ST. PAUL, Minn. (AP) — One after another Saturday, leading Minnesota Republicans bluntly described the party’s dreadful performance in last month’s election in an exercise aimed at retooling for the future.
The public appraisals from the party’s central committee meeting weren’t pretty: “We got our butts kicked.” ”We got thumped.” ”Up and down the ticket, we didn’t do very well.” Or as Republican National Committeeman Jeff Johnson put it, “Yes, we had a crappy election night in 2012.”
But party leaders also used those results as a call to arms with political attention quickly shifting to the 2014 election. They vowed to address the tactical, technical and thematic shortcomings that have sunk the party to its lowest depths in decades. Republicans now lack any statewide office and will watch Democrats assume control of the state House and Senate come January, ushering in Minnesota’s first taste of one-party rule since 1990.
Republican Party Chairman Pat Shortridge, who will soon give up his post voluntarily, looked for a bright side in the power outage. “There’s nothing for Republican unity like Democratic governance,” he said.
The party has its share of challenges, not the least of which is $1.5 million in debt on its books.
Senate Minority Leader David Hann joined in the plea to move beyond the sulking and finger-pointing that has prevailed over the past month. There has been internal dissension about whether Republicans relied too heavily on negative campaigning, whether two constitutional amendments with a conservative bent backfired and whether the party did enough to make its vision clear to voters.
“Whining isn’t work, and we have a job to do,” Hann said.
Hann, of Eden Prairie, delivered a speech in which he vowed to fight Democratic policies “at every turn” while offering alternatives at the same time. It might well have been an audition for a possible run against Democratic Gov. Mark Dayton two years from now.
While Hann insists he won’t decide on whether to run for another half-year or longer, his backers passed out stickers, T-shirts and glossy cards promoting a “Draft David Hann for Governor” campaign.
They were led by defeated state Sen. Benjamin Kruse, of Brooklyn Park, who chatted with Hann in a hallway outside the main meeting. Kruse insisted the effort was independent and unauthorized by his legislative colleague.
“We will build support for him while he’s doing things he needs to do at the Senate as minority leader,” Kruse said. “Hopefully it goes to the point of him saying he’ll run.”
Hann would undoubtedly have company, with several prominent Republicans considering bids for governor. Johnson, who is also a Hennepin County Commissioner, greeted fellow Republicans and fielded their questions about his plans. He said he plans to consult his family over the next few weeks and decide early next year.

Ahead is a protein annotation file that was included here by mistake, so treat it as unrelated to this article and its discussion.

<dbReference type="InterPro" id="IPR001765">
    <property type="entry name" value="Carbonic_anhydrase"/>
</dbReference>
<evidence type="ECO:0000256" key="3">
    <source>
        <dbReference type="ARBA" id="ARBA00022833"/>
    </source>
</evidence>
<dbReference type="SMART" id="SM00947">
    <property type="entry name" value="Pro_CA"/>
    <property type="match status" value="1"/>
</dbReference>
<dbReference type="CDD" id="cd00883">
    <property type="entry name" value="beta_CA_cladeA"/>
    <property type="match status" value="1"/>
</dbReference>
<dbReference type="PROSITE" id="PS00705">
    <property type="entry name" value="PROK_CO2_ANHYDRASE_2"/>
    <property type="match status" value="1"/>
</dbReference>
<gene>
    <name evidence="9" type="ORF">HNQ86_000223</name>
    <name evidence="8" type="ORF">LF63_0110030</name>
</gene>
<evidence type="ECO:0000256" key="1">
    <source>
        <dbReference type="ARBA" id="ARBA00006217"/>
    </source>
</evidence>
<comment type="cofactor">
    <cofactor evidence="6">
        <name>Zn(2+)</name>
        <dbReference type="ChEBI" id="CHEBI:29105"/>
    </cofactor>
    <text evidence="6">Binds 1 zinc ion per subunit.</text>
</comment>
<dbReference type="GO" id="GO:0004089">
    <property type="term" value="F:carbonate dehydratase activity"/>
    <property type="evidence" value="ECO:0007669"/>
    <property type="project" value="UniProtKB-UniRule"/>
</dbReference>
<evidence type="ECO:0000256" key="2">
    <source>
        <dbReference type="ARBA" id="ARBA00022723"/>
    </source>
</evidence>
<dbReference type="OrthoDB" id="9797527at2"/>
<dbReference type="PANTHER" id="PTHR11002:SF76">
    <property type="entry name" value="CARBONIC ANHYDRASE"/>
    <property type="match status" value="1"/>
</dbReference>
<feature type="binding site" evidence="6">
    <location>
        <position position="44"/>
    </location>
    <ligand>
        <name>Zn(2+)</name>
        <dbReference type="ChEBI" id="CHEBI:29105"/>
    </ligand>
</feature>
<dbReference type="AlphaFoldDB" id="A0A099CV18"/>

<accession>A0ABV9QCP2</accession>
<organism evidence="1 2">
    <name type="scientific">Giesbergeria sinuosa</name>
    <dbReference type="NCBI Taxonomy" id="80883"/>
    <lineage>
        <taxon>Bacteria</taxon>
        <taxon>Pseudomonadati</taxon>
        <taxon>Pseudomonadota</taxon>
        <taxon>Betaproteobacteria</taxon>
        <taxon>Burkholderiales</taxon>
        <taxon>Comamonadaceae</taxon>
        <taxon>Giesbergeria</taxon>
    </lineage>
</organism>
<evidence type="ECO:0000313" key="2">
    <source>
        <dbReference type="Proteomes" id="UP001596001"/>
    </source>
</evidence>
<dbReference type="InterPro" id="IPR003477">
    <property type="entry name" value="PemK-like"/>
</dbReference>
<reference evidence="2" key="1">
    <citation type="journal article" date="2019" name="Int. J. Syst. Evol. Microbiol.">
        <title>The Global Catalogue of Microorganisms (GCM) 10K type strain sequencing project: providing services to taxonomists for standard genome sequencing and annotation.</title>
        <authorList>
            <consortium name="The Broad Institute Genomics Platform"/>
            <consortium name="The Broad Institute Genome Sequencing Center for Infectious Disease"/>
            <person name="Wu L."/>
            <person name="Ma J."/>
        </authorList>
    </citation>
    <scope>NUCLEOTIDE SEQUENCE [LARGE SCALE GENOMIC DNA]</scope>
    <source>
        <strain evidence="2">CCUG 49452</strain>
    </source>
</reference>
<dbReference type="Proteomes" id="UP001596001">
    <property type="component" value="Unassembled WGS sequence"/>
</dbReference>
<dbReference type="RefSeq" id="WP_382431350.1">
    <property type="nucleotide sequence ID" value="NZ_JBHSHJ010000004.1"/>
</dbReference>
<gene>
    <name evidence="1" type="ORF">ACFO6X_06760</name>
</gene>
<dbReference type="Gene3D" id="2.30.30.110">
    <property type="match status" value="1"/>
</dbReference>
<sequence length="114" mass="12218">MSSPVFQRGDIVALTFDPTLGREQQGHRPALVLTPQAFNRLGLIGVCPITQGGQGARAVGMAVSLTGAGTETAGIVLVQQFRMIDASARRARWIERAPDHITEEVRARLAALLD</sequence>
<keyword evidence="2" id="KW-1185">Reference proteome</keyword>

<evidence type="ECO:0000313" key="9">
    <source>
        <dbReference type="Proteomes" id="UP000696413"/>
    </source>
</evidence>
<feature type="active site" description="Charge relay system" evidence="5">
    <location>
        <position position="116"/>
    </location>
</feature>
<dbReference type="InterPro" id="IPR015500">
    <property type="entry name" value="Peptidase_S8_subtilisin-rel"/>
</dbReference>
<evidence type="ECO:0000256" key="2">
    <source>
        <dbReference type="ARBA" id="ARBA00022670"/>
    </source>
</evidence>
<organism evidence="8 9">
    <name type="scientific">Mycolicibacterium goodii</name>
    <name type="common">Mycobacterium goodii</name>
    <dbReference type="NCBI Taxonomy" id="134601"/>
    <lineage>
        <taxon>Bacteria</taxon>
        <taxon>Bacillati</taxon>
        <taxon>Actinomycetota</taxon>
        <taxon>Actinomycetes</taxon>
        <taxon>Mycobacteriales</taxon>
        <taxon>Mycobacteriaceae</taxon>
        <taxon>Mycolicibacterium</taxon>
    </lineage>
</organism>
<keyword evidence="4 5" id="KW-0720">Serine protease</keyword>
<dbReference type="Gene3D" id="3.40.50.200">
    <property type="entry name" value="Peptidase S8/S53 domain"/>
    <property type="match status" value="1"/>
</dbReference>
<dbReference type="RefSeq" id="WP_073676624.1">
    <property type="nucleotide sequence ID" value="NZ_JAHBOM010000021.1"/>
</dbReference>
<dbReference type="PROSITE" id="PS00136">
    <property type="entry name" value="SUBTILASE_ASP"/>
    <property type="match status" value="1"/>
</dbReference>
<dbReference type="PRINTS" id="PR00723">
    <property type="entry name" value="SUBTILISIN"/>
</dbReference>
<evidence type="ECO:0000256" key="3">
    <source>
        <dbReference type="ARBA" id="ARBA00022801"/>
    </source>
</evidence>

“I’m ready to go if we decide it can work for us,” he said.
Republicans have long given tremendous weight to party endorsements conferred at election-year state conventions, with those coming up short opting against primary challenges. But some in the GOP complain that has resulted recently in weak statewide candidates, making a full-contact primary a likelihood in the summer of 2014.
The other big electoral prize that year is the seat occupied by first-term Democratic Sen. Al Franken. He won the spot in 2008 by 312 votes after a lengthy recount and court battle.
No one has formally announced a challenge, though plenty of names are floating around. Reps. John Kline and Erik Paulsen are considered possibilities, as are some rooted in the private sector. Among them is Bill Guidera, an attorney who has been the state Republican Party’s finance chairman. He attended Saturday’s gathering but said he’s undecided.
For now, the party is mostly focused on the shift of power at the state Capitol.
Minnesota finance officials say lawmakers must confront a $1.1 billion deficit when crafting the next two-year budget. Dayton said he will recommend raising income taxes on big earners as part of his solution. Other issues stymied by divided government over the past two decades are also sure to get an airing, including proposals to expand gay rights.
New House Minority Leader Kurt Daudt, of Crown, portrayed Democrats as “licking their chops” at the prospect of pushing through their agenda.
“With a Democratic governor and Democrats controlling the House and Senate, it is going to be ugly,” Daudt said.
In an interview Friday with The Associated Press, Dayton said he hopes to keep Republicans involved in the decision-making. But he said he’s also ready for the political pushback as Republicans prepare to challenge him in the 2014 election. Since last month’s election, Republican officials have hammered Dayton as a tax-happy liberal who will too readily accommodate public employee unions.
“Whatever I do, they’ll attack,” Dayton said. “I just hope it’s in the bounds of honesty, and so far, that is not encouraging.”
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